Now, I have a friend who did the tour before, and her guide narrated Soarin’ using the headsets. I was looking forward to this – but our guide just gave us a few quick facts before loading us on the ride. My same friend did the tour again this May, and her guide didn’t do the narration either. It may just depend on your guide or the narration has disappeared from the tour all together.
While I’m talking about tour differences… This tour seems to have more variation than any other tour I’ve taken or read about. Some of the changes seem to be based on the guide. You also might run into a situation where private areas on the tour have been rented out or otherwise restricted for the day. I’m describing my tour in this review, but both of my friend’s tours had slightly different content. None of the variations seemed superior to the other, but it is worth keeping in mind if your heart is set on seeing a specific area. If you feel like your guide is going to skip something you’ve read about online, it can’t hurt to ask.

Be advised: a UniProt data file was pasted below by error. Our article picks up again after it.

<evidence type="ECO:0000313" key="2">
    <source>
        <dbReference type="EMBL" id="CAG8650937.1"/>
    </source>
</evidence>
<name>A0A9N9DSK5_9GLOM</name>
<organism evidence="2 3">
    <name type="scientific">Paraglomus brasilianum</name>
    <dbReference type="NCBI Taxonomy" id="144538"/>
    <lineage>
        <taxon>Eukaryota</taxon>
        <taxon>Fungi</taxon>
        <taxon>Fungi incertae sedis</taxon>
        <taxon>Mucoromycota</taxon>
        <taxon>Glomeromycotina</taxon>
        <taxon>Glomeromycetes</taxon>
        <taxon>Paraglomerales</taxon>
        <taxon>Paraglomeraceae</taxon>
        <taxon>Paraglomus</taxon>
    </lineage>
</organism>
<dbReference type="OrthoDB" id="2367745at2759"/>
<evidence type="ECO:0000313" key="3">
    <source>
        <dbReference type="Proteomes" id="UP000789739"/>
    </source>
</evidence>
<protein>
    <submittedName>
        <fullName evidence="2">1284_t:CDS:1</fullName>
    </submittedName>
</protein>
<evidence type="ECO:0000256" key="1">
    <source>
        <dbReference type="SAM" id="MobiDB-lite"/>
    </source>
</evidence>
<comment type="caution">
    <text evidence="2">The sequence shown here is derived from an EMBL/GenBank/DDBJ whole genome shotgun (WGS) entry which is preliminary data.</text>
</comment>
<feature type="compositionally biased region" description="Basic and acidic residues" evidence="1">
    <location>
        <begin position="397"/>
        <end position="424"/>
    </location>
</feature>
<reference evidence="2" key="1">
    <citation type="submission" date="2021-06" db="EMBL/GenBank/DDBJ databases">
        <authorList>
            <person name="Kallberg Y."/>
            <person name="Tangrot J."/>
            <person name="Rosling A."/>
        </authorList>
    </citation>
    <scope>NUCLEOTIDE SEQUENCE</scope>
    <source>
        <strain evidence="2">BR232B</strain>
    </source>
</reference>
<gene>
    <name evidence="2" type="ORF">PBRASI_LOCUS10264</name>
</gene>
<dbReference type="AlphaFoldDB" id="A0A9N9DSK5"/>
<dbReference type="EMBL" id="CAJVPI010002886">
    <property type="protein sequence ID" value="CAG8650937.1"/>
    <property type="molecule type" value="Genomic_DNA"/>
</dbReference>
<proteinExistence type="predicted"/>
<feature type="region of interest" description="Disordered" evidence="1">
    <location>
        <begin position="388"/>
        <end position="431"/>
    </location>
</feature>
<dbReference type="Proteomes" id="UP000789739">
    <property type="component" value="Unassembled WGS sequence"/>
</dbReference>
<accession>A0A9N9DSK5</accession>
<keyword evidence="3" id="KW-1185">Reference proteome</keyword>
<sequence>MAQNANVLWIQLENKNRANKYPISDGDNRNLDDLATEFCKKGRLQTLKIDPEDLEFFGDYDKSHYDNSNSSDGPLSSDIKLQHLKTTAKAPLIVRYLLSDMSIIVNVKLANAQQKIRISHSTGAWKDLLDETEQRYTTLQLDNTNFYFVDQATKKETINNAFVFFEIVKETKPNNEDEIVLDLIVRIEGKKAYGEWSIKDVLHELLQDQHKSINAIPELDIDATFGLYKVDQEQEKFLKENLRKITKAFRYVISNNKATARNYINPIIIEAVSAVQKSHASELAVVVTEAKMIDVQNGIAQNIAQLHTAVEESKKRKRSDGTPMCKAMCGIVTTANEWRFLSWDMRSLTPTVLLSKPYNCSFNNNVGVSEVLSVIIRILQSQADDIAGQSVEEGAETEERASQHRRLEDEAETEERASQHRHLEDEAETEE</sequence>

The best way to make sure you get value out of any Disney tour is to ask. Ask questions, ask about rumors, ask to take sneak peeks at areas nearby…the worse that can happen is your guide gives you a polite Disney no. After Soarin’, we went behind Canada and the Imagination Pavilion to see where they wash the 3-D glasses from all the parks. Several of my tour mates had heard that sometimes the tour went to the old ImageWorks area upstairs. So they asked the guide directly if we could go. Even though we were running behind schedule, our guide took us up to the top of the Imagination Pavilion. We couldn’t walk back into ImageWorks because he was concerned about safety, but we did get to peek in.